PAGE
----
This "calorie-cutting" product is making you gain weight

They are the non-sugar sweeteners we are told will cut calories and help us lose weight but new research shows they could actually be making you eat more.

Worse still artificial sweeteners may cause hyperactivity, insomnia and glucose intolerance.

A new study in fruit flies has found they consumed 30 percent more calories when fed on a diet including artificial sweetener sucralose (Splenda, Equal, etc).

The studies were done on animals but the Australian researchers believe the findings are likely to apply to people too – and they said water is the healthiest drink.

Lead researcher Greg Neely, from the University of Sydney, said he wanted to research the issue when he noticed his own stomach growling with hunger after he consumed a diet soft drink.

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Research on fruit flies published in the journal Cell Metabolism today has found a complex mechanism that involves the reward centre of the brain that can explain why artificial sweeteners may cause weight gain. If that reward centre measures sweetness coming in from food but does not find a similar increase in the energy coming into the body “it will demand more energy”, Professor Neely says.

A study on humans consuming artificial sweeteners in the late 1980’s found fourteen per cent of people using these sweeteners had insomnia or difficulty sleeping, he said.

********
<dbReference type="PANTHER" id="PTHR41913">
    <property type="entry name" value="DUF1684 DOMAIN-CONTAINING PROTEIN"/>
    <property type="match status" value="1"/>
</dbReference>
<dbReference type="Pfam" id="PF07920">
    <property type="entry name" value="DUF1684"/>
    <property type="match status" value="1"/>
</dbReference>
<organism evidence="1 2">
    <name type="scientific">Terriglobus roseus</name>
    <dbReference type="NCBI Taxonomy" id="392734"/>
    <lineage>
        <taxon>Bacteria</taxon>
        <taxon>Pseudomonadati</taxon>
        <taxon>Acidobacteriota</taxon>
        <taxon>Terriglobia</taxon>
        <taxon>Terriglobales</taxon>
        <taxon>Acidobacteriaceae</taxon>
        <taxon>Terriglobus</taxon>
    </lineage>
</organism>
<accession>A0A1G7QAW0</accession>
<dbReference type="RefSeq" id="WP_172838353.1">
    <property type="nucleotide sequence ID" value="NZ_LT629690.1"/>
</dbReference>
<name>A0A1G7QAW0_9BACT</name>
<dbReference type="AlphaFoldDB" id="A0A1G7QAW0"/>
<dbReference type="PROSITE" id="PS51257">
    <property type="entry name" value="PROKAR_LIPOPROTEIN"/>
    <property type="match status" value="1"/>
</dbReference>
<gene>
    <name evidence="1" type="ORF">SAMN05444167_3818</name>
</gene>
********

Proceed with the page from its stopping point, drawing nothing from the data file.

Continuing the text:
In the last 30 years worldwide obesity has more than doubled with 50 per cent of the problem attributed to genetics and 50 per cent the environment.

“If obesity is doubling that is too fast for genetics alone and there must be something about the environment that is changing,” says Professor Neely.

Research published in the journal Nature in 2014 found artificial sweeteners “may have directly contributed to enhancing the exact epidemic that they themselves were intended to fight”.

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It found the increase in consumption in non-caloric artificial sweeteners coincided with the dramatic increase in the obesity and diabetes epidemic.

There have long been rumours that products labelled ‘sugar-free’ or ‘diet’ are not good for one’s health, and this new research is seeming to walk along the path of proving it.

Do you use any artificial sweeteners or diet drinks to help lose weight or control your calorie intake?